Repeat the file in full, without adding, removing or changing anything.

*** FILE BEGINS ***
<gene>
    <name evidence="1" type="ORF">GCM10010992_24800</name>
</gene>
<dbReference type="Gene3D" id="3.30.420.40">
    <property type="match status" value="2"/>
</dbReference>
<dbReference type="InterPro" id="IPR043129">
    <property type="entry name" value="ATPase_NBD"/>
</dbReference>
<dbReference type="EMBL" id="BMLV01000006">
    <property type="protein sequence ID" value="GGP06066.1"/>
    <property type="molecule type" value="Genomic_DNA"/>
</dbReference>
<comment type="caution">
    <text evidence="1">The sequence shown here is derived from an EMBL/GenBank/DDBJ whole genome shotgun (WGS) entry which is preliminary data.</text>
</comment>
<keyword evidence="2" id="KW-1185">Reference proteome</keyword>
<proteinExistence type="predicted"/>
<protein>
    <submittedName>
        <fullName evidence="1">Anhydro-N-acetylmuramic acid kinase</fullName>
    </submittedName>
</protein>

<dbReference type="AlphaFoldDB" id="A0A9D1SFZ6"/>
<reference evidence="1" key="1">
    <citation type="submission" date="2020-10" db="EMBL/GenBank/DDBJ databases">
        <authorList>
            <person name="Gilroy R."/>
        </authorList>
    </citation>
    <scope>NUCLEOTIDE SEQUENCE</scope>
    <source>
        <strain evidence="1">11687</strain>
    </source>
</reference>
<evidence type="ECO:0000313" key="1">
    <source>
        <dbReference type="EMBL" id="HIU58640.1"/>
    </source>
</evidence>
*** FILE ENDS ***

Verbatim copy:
<gene>
    <name evidence="1" type="ORF">GCM10010992_24800</name>
</gene>
<dbReference type="Gene3D" id="3.30.420.40">
    <property type="match status" value="2"/>
</dbReference>
<dbReference type="InterPro" id="IPR043129">
    <property type="entry name" value="ATPase_NBD"/>
</dbReference>
<dbReference type="EMBL" id="BMLV01000006">
    <property type="protein sequence ID" value="GGP06066.1"/>
    <property type="molecule type" value="Genomic_DNA"/>
</dbReference>
<comment type="caution">
    <text evidence="1">The sequence shown here is derived from an EMBL/GenBank/DDBJ whole genome shotgun (WGS) entry which is preliminary data.</text>
</comment>
<keyword evidence="2" id="KW-1185">Reference proteome</keyword>
<proteinExistence type="predicted"/>
<protein>
    <submittedName>
        <fullName evidence="1">Anhydro-N-acetylmuramic acid kinase</fullName>
    </submittedName>
</protein>

<dbReference type="AlphaFoldDB" id="A0A9D1SFZ6"/>
<reference evidence="1" key="1">
    <citation type="submission" date="2020-10" db="EMBL/GenBank/DDBJ databases">
        <authorList>
            <person name="Gilroy R."/>
        </authorList>
    </citation>
    <scope>NUCLEOTIDE SEQUENCE</scope>
    <source>
        <strain evidence="1">11687</strain>
    </source>
</reference>
<evidence type="ECO:0000313" key="1">
    <source>
        <dbReference type="EMBL" id="HIU58640.1"/>
    </source>
</evidence>